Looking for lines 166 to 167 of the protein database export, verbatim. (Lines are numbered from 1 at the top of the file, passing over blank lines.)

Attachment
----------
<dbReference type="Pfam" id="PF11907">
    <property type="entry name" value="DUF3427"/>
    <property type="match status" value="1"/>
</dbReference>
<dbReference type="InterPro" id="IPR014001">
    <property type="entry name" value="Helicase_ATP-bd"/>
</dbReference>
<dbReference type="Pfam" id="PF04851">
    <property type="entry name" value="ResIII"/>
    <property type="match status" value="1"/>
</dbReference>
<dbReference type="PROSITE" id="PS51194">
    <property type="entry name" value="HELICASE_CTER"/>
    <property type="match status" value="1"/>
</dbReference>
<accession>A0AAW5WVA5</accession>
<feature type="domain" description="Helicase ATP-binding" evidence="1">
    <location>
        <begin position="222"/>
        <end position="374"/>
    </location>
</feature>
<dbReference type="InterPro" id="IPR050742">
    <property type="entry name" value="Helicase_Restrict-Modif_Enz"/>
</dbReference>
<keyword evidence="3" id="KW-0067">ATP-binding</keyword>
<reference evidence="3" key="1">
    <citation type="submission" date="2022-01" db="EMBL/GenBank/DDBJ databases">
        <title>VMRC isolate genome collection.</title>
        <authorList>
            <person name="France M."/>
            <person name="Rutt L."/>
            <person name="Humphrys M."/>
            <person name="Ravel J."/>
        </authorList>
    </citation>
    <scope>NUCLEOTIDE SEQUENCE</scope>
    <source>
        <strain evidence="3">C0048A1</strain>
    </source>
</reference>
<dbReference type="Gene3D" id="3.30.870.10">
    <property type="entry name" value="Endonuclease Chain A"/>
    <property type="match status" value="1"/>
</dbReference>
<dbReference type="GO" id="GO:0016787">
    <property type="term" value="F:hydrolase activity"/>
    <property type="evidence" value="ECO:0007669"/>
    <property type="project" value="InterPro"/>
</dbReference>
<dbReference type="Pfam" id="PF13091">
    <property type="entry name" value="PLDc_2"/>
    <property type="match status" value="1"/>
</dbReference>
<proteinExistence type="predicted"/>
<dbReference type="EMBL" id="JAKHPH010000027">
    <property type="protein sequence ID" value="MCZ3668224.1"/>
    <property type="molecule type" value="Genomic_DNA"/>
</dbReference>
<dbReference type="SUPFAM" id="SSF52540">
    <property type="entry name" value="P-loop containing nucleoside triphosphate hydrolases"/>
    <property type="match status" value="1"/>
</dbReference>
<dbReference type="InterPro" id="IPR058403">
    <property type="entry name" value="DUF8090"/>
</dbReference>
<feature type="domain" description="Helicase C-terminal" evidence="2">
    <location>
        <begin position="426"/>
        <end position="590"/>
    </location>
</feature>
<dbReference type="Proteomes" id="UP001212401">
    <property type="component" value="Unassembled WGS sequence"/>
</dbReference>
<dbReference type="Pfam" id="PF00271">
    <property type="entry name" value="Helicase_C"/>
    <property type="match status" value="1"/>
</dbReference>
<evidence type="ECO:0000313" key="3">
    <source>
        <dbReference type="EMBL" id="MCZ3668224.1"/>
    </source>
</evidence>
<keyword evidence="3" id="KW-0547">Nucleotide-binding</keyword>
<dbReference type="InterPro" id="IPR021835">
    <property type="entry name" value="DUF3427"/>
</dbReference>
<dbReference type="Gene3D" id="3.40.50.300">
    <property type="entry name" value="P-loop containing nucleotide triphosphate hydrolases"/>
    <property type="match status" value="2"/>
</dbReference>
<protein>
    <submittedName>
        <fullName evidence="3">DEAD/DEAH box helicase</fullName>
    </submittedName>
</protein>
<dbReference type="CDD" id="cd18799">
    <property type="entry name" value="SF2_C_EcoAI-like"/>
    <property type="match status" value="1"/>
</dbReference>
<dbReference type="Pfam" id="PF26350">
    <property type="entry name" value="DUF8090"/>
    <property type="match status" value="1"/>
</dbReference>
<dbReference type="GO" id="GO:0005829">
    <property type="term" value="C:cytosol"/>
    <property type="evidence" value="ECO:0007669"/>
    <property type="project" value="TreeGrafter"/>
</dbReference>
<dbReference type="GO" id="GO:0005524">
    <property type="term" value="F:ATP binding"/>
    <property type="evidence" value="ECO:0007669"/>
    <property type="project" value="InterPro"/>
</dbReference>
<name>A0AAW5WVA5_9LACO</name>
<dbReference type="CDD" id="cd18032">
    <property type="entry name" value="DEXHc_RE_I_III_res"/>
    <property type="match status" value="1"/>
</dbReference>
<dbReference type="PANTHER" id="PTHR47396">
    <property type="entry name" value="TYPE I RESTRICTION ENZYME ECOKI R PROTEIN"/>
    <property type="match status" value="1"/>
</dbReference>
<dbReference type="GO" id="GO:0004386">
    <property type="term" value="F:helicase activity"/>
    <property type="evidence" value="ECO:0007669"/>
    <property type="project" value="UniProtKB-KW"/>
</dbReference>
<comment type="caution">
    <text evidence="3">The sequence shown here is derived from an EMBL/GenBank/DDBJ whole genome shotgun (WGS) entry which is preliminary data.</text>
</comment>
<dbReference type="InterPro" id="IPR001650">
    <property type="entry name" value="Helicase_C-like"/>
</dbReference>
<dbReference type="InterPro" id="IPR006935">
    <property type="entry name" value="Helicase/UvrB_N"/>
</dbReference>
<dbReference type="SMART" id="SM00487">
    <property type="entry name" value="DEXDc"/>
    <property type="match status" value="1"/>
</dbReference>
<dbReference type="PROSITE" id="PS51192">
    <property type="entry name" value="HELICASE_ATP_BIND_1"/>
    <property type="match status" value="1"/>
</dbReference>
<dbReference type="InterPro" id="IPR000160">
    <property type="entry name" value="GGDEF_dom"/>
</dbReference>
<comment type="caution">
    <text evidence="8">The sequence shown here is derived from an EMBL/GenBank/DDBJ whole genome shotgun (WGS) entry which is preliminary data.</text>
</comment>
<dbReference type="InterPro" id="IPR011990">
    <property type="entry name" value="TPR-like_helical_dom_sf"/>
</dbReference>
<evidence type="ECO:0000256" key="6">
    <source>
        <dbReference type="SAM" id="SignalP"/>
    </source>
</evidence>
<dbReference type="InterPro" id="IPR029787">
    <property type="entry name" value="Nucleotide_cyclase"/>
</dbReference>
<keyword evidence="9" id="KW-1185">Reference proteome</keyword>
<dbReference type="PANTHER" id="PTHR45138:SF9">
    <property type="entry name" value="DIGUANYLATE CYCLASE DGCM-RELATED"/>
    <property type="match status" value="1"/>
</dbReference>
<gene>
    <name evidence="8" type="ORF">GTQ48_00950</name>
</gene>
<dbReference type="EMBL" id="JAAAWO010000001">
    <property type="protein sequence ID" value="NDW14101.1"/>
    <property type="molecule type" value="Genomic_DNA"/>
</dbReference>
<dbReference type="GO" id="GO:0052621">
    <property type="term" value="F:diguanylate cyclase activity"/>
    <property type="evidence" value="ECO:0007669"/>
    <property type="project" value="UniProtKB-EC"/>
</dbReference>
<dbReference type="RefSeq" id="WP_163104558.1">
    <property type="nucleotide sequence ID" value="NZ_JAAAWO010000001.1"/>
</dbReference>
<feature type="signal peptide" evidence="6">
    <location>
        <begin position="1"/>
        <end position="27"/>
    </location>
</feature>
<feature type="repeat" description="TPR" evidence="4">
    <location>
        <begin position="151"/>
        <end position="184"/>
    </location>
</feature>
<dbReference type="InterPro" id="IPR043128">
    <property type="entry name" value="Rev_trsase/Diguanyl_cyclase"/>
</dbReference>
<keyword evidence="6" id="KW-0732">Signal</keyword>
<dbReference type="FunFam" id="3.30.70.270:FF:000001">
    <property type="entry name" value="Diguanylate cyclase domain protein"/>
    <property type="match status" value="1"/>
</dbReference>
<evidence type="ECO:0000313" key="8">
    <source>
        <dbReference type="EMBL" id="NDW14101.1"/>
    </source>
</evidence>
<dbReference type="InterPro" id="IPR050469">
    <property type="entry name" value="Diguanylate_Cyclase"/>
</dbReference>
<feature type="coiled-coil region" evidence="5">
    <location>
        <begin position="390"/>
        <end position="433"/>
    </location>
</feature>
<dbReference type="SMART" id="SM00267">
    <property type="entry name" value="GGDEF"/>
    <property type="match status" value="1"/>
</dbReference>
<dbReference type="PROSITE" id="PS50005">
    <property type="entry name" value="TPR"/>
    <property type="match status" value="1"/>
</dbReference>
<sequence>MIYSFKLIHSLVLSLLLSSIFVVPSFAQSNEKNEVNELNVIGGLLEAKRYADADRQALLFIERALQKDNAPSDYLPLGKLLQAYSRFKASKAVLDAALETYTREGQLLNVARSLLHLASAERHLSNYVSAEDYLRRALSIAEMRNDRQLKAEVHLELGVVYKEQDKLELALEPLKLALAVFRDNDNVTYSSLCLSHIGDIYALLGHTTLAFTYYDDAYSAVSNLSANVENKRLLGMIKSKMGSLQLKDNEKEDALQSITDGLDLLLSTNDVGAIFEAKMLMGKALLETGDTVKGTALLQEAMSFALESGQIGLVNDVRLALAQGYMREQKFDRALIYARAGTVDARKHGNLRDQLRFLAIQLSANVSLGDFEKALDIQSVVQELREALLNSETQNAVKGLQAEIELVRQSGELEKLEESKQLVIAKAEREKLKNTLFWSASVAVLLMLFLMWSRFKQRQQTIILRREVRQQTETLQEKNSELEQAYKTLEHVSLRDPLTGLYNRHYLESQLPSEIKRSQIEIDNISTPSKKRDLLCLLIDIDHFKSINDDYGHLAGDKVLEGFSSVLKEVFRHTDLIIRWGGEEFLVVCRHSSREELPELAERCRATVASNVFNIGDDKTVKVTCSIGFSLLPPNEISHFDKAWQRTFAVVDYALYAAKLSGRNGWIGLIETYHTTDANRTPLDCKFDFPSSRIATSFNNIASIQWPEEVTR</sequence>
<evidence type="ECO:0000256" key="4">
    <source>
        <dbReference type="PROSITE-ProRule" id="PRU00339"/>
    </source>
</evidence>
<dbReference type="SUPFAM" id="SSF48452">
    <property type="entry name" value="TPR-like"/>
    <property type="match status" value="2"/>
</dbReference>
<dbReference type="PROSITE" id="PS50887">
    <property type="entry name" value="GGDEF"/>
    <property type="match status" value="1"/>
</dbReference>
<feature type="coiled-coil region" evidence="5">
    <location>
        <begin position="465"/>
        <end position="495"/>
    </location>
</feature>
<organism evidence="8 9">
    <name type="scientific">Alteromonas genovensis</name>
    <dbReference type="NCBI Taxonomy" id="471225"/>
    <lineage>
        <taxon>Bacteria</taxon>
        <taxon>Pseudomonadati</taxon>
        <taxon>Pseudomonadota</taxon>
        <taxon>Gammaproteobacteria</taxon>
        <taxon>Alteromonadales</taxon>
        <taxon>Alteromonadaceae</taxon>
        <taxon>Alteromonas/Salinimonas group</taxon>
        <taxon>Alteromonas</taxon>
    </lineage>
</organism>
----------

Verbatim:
    <property type="entry name" value="DIGUANYLATE CYCLASE DGCM-RELATED"/>
    <property type="match status" value="1"/>